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   by The Notorious Doctor Zoom Zoom

CATHERINE DESHAYES a.k.a Madame LaViosin (1640?-1680)

    A Satanist who headed a cult of Devil worshipers that celebrated the Black Mass. LaViosin’s use of a nude girl as an altar was practiced by later Satanists groups, including Anton LaVey’s original Church of Satan. The chicken or egg question is, was LaViosin the first to celebrate actual Black Masses inspired by earlier but untrue legends, or did some sort of abominations actually take place in the centuries prior to her cult, providing an actual basis for the stories? At any rate, LaViosin’s case is well documented...perhaps the best documented witch trial ever...and such rituals did take place, and the parties involved were not innocent of their crimes.

     LaViosin was a witch and fortune teller who also ran an “abortion clinic” of sorts and sold poisons. She would take the fetuses of unborn babies and unwanted infants and slit their throats in Black Masses. Her clients who bought poison were usually nobility, often women. The Paris Police broke up her poison ring which reached all the way to England. They were tipped off by two Roman Catholic priests who had received several confessions of French noble ladies who confessed to trying to poison their husbands. The stories were almost always the same; a noble woman would poison her husband’s shirts, causing him to break out. His wife would then give him an ointment for the rash...which was more poison. Sometimes the husbands figured out what was happening, and fled to monasteries for safety, but some were not as fortunate.

     Priests are obliged to keep confessions secret, because Priests are bound by what is known as the “seal of the confession” not so their Bishop told the twoPriests involved to give the police just enough information to begin searching without actually naming names of confessors. This information began an investigation that ultimately  lead police to LaViosin. When the police raided LaViosin’s house, they knew something was strange about her family immediately because they all slept in the same bed.  Police discovered a hidden chamber in the house that led to a room draped completely in black with black candles, and an altar covered with a mattress. Also discovered were several books on black magic and astrology owned by LaViosin. 367 people were arrested in all, and 74 people were sentenced. Many French nobles fled to England and other countries to avoid arrest, and the scandal rocked French high society.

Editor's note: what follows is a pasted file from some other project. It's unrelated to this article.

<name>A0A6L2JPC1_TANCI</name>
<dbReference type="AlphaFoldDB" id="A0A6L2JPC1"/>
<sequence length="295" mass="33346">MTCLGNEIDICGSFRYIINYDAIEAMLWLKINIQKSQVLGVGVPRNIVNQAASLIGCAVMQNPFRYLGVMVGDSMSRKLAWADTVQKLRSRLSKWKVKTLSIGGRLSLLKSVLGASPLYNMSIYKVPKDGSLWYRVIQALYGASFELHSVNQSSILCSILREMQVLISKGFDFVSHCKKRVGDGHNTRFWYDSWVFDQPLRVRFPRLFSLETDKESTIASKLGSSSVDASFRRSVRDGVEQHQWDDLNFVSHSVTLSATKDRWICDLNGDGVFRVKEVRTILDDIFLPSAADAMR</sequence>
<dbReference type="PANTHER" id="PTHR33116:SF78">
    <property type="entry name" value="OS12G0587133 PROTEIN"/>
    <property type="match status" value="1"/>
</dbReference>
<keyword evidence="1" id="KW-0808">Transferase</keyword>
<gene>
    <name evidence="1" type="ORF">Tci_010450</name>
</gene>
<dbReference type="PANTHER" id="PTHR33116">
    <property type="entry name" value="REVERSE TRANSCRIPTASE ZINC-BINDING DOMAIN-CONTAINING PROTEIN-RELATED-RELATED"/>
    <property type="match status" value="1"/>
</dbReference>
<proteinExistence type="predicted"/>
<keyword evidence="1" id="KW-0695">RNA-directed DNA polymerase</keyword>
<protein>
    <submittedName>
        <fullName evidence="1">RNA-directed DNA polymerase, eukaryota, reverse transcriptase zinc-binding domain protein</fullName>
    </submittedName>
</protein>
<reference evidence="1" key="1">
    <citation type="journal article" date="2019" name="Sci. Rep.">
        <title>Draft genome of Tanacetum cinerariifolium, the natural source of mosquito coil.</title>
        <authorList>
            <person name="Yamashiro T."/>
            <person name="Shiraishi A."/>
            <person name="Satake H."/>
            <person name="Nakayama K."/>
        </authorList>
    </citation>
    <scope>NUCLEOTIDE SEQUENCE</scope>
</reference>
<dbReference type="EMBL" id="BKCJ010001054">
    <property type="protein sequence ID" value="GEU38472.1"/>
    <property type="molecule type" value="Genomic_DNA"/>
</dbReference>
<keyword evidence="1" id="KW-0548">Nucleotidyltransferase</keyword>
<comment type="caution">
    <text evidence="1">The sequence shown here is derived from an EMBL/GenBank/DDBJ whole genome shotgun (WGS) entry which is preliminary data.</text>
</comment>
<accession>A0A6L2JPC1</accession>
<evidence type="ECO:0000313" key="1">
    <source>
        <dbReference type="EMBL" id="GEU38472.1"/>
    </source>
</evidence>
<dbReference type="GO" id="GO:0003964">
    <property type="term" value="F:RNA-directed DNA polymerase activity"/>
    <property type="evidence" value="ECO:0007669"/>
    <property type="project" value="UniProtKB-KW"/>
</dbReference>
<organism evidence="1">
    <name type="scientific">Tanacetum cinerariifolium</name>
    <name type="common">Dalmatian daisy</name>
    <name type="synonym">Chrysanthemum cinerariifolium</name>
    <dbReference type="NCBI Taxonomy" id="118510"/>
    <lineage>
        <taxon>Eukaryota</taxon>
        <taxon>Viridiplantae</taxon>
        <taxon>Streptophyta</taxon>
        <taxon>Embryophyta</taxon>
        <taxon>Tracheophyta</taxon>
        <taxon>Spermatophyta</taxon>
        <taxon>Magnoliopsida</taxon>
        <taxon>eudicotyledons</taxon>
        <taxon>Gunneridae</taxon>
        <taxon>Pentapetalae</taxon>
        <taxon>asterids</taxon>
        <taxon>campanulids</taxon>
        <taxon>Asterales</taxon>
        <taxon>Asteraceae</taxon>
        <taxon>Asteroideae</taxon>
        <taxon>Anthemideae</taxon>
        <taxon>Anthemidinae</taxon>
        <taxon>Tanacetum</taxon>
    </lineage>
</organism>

A debauched priest named Gibourg created communion wafers from flour and blood from the sacrificed infants. These were then used in the Black Masses against King Louis XIV. The King’s mistress had employed LaViosin to use Satanic black magic to kill the King, which didn’t work. When this failed to work, she planned to poison him, but the plot was uncovered before she could carry it out.

     LaViosin and several debauched Priests who had converted to Satanism conducted Black Masses with placentas and fetuses of the aborted babies provided by LaViosin’s abortion business, as well as living unwanted ones, over the naked bodies of young girls as altars. During the Masses, the demons Astoroth and Asmodeus were “invoked” for assistance. LaVisoin later confessed to police that over the years she had cremated some of the remains of the fetuses and babies in her furnace, and some she buried some in her garden. This was confirmed when authorities unearthed thousands of bones of infants on her property. An exact body count of the child murders and poisonings was impossible to tell, but must have been quite high.

    To avoid a public scandal, King Louis the 14th ordered the trial to be conducted in a sealed court ( a star chamber). LaViosin and her gang were all arrested, tried, and convicted for their crimes. The Government of France then created laws against fortune telling, sorcery, and poison to help assure successor cults didn’t arise. Years later the King ordered all records of the trial to be burned, but a few copies accidentally (or intentionally) weren’t destroyed and survive even today. Even though LaVisoin practiced human sacrifices, which some occultists consider to be the ultimate act for attaining power (it was widely practiced by the Pagans of old), it still did her no good. The Devil never gives complete success to those who follow him.  LaViosin was burned at the stake in 1680.

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